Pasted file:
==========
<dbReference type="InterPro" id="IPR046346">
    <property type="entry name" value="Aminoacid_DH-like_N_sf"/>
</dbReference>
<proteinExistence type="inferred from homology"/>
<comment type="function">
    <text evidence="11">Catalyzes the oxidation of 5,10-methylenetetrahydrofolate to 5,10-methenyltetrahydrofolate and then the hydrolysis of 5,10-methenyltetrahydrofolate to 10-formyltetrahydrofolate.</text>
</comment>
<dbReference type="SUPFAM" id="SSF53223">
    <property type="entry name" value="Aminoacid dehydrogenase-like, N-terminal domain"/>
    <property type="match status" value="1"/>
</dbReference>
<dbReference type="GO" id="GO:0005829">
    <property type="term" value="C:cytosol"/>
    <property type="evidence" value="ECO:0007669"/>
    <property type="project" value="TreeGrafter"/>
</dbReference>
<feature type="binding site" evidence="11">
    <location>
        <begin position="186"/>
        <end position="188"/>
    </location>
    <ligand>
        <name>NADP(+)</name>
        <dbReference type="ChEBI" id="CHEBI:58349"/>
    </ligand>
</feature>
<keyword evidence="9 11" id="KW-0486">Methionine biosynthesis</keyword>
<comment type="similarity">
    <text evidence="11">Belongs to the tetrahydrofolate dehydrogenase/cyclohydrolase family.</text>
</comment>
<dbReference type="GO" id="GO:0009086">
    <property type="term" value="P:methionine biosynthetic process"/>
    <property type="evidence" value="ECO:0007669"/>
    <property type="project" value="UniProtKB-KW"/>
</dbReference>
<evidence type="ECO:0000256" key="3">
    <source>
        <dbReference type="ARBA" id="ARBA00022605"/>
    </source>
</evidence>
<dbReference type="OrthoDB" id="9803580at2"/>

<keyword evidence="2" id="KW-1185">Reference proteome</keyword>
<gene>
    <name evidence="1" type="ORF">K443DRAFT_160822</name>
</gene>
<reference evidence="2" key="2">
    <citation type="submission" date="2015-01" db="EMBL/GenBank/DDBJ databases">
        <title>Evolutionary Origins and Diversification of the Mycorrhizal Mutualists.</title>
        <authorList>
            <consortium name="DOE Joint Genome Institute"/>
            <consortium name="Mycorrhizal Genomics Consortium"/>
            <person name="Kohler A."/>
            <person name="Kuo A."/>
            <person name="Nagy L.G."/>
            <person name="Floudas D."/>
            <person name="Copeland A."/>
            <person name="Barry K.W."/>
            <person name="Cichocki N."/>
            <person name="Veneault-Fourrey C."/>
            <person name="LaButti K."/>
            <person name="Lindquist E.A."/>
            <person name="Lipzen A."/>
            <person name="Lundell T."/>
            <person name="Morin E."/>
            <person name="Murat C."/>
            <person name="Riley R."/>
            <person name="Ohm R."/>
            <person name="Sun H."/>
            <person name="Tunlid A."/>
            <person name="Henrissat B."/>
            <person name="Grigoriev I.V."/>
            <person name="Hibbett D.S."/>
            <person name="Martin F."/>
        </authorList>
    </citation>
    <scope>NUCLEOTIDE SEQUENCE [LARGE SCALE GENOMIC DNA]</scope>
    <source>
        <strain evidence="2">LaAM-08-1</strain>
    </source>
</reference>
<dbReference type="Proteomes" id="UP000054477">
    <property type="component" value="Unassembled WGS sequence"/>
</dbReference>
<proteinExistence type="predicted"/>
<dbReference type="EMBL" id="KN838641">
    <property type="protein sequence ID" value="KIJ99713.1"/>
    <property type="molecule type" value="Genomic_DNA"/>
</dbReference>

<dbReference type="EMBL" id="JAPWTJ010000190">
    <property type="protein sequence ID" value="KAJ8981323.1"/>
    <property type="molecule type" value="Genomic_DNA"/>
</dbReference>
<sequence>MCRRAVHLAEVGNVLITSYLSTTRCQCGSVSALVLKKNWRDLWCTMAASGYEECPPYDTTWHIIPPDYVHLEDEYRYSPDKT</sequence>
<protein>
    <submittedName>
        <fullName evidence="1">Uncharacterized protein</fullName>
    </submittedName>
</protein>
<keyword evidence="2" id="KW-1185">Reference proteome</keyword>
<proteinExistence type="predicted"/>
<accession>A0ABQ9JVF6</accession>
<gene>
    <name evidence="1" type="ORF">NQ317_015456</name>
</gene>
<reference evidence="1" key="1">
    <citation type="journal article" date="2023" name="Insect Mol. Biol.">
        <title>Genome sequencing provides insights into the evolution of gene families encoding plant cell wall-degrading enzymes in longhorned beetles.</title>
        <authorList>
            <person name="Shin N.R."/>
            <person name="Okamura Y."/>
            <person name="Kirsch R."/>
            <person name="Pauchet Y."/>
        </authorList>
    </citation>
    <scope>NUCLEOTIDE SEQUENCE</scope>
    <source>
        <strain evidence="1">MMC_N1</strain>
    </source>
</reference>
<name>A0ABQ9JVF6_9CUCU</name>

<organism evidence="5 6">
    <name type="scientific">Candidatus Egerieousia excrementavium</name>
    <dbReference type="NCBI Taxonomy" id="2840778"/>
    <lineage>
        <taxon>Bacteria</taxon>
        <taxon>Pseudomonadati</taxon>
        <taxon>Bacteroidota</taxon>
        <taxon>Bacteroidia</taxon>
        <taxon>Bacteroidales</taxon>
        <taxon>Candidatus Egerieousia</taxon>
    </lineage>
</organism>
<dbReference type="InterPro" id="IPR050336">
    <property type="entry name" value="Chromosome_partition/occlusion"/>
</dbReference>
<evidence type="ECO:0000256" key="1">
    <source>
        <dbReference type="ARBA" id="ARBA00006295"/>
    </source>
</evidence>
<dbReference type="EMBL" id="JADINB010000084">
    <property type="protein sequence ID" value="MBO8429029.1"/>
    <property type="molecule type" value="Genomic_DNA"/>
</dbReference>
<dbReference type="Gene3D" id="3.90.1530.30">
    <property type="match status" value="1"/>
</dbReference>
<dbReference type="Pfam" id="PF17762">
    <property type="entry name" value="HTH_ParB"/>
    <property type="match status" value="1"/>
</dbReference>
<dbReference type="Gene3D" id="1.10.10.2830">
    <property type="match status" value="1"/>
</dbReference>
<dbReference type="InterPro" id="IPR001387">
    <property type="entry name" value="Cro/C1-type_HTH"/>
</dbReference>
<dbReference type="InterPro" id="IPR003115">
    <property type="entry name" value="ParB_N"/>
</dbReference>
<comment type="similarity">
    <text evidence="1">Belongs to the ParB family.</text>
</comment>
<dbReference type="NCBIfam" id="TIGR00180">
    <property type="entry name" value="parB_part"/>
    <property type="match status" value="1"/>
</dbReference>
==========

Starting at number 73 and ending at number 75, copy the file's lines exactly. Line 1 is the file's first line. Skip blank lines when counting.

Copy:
            <person name="Martin F."/>
        </authorList>
    </citation>